Budget season

During Monday night’s Mesquite City Council meeting the council unanimously passed an ordinance adopting and approving the proposed fiscal year 2020-21 budget following the final public hearing.

The city’s $260 million budget is funded by about 46 percent in property taxes, 25 percent in sales tax, and other fees and charges. The budget features a $.02538 property tax decrease to $0.70862 per $100 of assessed valuation.

 “This is not necessarily a decrease in revenues from previous tax rate but it does represent a significant item and it’s something that the council had identified several years ago once we reach a certain point in our revenues is to try and lower the tax rate,” Keheley said.

There will be no increase to the water rates, and the budget includes some additional personnel such as four police officers, including one SRO for Woolley Middle School and three for patrol; two animal control officers directed for patrol; one records clerk; five street maintenance staff for an alley crew, which is bond funded; 18 parks maintenance staff to address right-of-ways and medians; and additional pay for lower wage employees.

“We’re also adding funding for an expanded mental health response. Some of this funding will go toward additional training for all of our first responders, including police officers, firefighters and our dispatchers,” Keheley said. “As we proceed through the budget year our hope is to hire a mental health professional or work with another city to develop the basis of a mental health response for those that are in crisis and need mental health services rather than police of fire services. I think this is a good step for the city and will be something that we build upon for many years to come.”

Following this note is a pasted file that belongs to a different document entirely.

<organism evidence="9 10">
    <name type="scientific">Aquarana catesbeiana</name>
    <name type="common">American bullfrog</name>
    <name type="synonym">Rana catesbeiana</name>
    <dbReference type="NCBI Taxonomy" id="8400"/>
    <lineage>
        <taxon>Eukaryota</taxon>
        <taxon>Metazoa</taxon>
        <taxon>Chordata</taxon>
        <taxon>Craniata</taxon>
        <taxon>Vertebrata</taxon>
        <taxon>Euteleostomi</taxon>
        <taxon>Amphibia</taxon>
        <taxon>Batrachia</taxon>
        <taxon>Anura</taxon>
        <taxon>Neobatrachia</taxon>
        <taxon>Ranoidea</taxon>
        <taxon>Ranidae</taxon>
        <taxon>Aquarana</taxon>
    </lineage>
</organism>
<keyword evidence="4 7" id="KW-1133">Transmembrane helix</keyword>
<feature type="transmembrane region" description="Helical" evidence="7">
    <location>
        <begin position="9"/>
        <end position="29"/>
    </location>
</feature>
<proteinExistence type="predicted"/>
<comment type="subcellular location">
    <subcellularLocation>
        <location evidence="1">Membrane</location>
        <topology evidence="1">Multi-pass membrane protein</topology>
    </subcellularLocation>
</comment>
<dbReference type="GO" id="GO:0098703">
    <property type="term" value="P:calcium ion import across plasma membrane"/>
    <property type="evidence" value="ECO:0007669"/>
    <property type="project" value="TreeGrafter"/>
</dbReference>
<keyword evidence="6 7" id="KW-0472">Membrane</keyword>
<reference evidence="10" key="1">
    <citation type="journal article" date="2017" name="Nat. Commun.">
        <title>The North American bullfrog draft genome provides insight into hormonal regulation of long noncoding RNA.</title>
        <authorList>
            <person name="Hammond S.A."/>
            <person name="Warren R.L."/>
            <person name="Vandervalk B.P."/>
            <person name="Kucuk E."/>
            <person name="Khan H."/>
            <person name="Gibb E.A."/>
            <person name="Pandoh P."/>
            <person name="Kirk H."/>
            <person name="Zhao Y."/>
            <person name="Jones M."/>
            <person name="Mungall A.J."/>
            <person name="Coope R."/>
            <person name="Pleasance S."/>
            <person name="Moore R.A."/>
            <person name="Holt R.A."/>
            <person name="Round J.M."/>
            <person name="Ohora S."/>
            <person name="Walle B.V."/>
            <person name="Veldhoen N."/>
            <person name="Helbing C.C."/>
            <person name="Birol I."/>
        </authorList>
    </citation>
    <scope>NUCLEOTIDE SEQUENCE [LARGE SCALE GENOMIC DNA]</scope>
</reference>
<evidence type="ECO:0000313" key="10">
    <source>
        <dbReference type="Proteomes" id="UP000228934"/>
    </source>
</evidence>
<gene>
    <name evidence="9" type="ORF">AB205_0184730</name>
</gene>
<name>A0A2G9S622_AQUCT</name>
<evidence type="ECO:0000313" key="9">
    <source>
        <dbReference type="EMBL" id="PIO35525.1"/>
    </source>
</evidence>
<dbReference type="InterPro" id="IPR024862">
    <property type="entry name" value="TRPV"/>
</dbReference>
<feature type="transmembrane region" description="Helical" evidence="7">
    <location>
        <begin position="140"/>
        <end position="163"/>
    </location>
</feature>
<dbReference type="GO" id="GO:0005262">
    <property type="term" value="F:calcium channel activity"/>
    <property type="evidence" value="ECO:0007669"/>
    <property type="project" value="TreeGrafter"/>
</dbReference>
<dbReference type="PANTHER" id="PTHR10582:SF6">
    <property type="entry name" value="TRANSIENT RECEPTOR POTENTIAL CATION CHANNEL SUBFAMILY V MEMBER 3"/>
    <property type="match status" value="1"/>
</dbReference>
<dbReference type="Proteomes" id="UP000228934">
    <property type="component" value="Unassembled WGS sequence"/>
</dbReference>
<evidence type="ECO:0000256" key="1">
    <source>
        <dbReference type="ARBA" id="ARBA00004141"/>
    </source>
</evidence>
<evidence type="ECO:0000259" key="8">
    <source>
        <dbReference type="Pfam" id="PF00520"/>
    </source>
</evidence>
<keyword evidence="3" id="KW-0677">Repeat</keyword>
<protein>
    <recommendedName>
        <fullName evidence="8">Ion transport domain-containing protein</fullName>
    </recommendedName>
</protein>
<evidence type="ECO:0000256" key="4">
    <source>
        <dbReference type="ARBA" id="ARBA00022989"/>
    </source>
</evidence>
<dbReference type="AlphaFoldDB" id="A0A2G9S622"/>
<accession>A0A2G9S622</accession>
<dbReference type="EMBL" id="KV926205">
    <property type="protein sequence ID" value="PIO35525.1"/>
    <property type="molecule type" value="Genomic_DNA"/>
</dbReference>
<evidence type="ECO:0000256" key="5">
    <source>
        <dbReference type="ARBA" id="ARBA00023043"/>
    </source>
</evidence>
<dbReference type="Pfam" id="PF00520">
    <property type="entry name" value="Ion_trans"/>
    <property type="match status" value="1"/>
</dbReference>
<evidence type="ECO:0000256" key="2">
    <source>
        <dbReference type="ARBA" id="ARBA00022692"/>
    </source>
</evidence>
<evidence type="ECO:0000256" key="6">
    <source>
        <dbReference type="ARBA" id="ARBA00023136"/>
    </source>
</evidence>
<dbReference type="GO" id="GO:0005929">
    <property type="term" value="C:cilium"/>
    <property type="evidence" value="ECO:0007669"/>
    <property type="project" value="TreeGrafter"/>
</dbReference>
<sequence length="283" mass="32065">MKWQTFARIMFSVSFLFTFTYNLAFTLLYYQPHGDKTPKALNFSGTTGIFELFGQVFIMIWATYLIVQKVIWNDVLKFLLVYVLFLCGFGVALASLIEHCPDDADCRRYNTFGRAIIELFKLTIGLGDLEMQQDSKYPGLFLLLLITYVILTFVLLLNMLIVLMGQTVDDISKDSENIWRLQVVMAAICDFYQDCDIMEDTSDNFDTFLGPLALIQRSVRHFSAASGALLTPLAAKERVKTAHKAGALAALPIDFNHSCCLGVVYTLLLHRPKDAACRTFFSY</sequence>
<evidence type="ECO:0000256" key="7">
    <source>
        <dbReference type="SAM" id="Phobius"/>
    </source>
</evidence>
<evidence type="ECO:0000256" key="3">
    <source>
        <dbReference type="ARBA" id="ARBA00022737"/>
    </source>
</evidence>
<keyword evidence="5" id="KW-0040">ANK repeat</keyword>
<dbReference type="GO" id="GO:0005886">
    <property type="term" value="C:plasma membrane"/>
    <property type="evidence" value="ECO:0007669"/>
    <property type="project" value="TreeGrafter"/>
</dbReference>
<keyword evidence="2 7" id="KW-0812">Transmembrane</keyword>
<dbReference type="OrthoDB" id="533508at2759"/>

Considering the impact of COVID-19, cuts had to be made as well, which included programs such as the vaccine clinic, Summer Sizzle events, reduced funding for parks events, the chamber of commerce contract, reducing library hours and frozen positions for the full year. Those frozen positions include one city planner, one city engineer, a recreation specialist, police administrative clerk; administrative aide for the city manager’s office, deputy city manager, and rolling hiring freeze for non-public safety and non-field service positions.

“When some cities around the nation are defunding their police budgets I am proud to say that we are increasing our public safety budget while also working to provide the best training possible that will allow our officers to be both tough on crime and provide constitutional policing that allows for the respect and dignity of every citizen, and we’re adding to our budget, additional resources for mental health need,” said Mayor Bruce Archer. “While our police officers and firefighters face many challenges each day and too often with not quite the manpower we’d like them to have they all none the less do an incredible job every day for the people of Mesquite, and this council is so proud of them.”

According to the city, this budget will raise more total property taxes than last year’s budget by $1,176,540 (1.99 percent), and of that amount $535,360 is tax revenue to be raised from new property added to the tax roll this year.

“This budget represents a yearlong effort to gather input from our citizens and develop strategies to address their vision for our community.  The Council provided great direction on how to achieve that vision.  We have made significant changes in the way we do business, we have added people and we have created programs that make us more efficient,” Keheley stated in a press release.

A public hearing for the proposed FY2020-21 ad valorem tax rate (.70862) is scheduled for 6 p.m., Sept. 28. The city’s annual fiscal year begins Oct. 1.

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